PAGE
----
Texas A&M Biologist Fights Deadly Gut Bacteria, C. diff


There is so much to learn and “digest” in the world of bacteria, one particular, Clostridium difficile (aka:  C. diff).  In today’s news a Texas A&M Biologist, Joseph Sorg, an assistant professor in the Department of Biology since 2010, is among a wave of younger researchers studying   C. difficile (aka C. diff).

An excerpt from the article referenced:

“What we’re interested in doing is trying to develop an inhibitor as a potential drug,” Sorg said. “If you inhibit the process of germination, you would completely inhibit the disease.”

Sorg and his research group will be working on the recent two-year, $275,000 National Institutes of Health grant with Sonenshein and Yoav Golan, a clinician at Tufts Medical Center in Boston. The goal of the trio’s research is to understand the bile acid composition of various human populations — healthy people, those who have C. difficile, and those who have recurring C. difficile infection — in order to develop drugs with the potential to inhibit C. difficile infection. The human fecal samples will be collected at Tufts Medical Center and shipped to Texas A&M, where Sorg will use his $80,000 portion of the grant funding to analyze the bile acid composition of the blind samples.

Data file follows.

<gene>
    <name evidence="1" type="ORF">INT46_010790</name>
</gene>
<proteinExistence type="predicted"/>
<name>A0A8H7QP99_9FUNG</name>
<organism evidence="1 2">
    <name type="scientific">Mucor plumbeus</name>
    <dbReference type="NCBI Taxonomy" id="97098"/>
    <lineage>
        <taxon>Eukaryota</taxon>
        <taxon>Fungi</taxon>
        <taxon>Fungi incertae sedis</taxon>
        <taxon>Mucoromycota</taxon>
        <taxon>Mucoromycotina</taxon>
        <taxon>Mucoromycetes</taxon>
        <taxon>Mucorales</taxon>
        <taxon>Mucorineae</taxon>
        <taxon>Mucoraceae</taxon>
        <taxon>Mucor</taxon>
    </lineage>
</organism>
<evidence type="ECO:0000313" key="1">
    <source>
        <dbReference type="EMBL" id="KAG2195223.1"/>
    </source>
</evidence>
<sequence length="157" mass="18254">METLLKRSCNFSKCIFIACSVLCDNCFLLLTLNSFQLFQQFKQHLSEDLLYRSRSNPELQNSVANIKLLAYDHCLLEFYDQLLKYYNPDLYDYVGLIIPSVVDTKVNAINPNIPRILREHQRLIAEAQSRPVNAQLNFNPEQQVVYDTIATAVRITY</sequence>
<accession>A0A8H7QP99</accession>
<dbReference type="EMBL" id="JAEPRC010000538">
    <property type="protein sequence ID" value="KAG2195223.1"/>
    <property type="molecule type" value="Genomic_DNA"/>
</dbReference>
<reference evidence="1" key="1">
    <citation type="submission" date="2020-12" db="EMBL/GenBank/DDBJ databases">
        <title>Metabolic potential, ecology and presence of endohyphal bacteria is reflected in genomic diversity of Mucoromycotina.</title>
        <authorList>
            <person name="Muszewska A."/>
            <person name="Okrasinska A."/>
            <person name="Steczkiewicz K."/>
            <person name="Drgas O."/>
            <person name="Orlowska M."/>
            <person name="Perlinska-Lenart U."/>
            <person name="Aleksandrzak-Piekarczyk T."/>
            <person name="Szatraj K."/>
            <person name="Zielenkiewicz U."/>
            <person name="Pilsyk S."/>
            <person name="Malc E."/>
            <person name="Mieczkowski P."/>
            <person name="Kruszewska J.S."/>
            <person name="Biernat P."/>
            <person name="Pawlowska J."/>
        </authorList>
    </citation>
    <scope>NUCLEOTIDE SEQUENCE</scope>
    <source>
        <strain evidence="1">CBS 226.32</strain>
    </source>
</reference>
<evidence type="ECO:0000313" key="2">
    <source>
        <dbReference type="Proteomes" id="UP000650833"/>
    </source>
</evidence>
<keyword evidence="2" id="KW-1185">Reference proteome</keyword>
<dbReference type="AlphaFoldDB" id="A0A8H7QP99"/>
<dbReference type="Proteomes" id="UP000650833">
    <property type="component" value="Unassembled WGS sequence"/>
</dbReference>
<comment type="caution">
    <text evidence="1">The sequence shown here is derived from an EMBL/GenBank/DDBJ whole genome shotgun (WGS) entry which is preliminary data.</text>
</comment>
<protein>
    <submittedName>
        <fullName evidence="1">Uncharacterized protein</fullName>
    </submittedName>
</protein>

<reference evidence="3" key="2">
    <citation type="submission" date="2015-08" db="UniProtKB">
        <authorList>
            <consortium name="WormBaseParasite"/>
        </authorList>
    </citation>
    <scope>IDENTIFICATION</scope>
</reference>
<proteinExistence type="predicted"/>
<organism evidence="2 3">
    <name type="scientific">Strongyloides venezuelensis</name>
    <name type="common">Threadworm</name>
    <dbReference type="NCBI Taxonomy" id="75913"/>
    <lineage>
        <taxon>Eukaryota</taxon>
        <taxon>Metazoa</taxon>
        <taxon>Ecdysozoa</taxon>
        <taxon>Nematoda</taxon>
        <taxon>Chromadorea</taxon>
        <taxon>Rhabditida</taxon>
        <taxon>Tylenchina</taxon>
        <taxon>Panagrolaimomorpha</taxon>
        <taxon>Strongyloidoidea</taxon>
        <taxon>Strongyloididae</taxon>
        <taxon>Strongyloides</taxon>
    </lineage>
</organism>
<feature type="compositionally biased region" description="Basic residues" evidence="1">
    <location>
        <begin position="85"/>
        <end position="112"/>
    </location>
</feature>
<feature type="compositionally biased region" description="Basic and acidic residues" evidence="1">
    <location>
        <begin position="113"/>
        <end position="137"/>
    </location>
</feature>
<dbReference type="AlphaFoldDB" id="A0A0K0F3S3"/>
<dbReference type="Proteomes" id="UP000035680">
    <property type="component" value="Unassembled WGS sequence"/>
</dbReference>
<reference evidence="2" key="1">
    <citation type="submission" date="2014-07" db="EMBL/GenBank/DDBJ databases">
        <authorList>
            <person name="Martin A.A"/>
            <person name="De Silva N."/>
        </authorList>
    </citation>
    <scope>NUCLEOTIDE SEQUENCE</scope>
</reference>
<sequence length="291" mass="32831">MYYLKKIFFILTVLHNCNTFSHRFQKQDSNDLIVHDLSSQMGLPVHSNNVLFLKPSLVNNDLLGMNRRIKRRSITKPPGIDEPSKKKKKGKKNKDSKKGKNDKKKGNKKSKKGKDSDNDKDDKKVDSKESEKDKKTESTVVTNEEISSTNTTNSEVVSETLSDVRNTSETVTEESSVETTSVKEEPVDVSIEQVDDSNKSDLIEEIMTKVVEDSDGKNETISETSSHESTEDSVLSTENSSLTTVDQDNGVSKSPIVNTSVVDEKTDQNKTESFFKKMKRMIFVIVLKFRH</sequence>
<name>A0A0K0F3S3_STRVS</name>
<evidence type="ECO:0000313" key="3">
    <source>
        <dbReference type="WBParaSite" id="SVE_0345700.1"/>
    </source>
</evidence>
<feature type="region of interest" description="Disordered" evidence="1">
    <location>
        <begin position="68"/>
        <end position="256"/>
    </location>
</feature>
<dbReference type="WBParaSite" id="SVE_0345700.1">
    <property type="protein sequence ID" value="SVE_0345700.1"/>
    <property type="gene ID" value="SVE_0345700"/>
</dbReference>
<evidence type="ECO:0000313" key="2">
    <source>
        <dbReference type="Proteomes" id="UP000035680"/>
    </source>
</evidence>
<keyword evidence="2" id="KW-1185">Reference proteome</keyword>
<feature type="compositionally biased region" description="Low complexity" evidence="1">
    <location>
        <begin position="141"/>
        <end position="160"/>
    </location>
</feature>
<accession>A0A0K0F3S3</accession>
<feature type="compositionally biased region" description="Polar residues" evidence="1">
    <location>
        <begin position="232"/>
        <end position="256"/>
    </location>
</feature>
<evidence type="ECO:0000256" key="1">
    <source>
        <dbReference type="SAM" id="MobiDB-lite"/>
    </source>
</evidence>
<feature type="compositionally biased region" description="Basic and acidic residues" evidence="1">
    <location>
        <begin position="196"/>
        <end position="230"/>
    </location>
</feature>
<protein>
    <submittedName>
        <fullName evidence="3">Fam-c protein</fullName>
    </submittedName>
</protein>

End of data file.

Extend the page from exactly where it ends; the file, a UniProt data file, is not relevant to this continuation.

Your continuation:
“The microbial flora in a healthy person metabolizes bile acids into secondary bile acids, and these secondary bile acids are actually toxic to C. diff growth,” Sorg said. “One of the ways we think that microbial flora inhibits C. diff infection is this metabolism. And when you go on antibiotics, the microbial flora that does this metabolism is obliterated. This NIH grant will allow us to correlate a particular bile acid profile with susceptibility to C. diff infection.”

New medications in Phase III, new studies, additional scientific data being collected are all positive steps forward.

However; constant reminders and maintaining the primary prevention accomplished through hand washing (hand hygiene) guidelines, and protocols, reducing antibiotic use when treating viruses vs bacterial infections, and utilizing  room disinfectants, and EPA Registered c. diff sporicide products will prove positive reductions in new cases of  C. diff. and other major hospital associated infections worldwide.

To read more about Joseph Sorg and his research group please click on the following link:    http://www.eurekalert.org/pub_releases/2013-08/tau-tab082913.php


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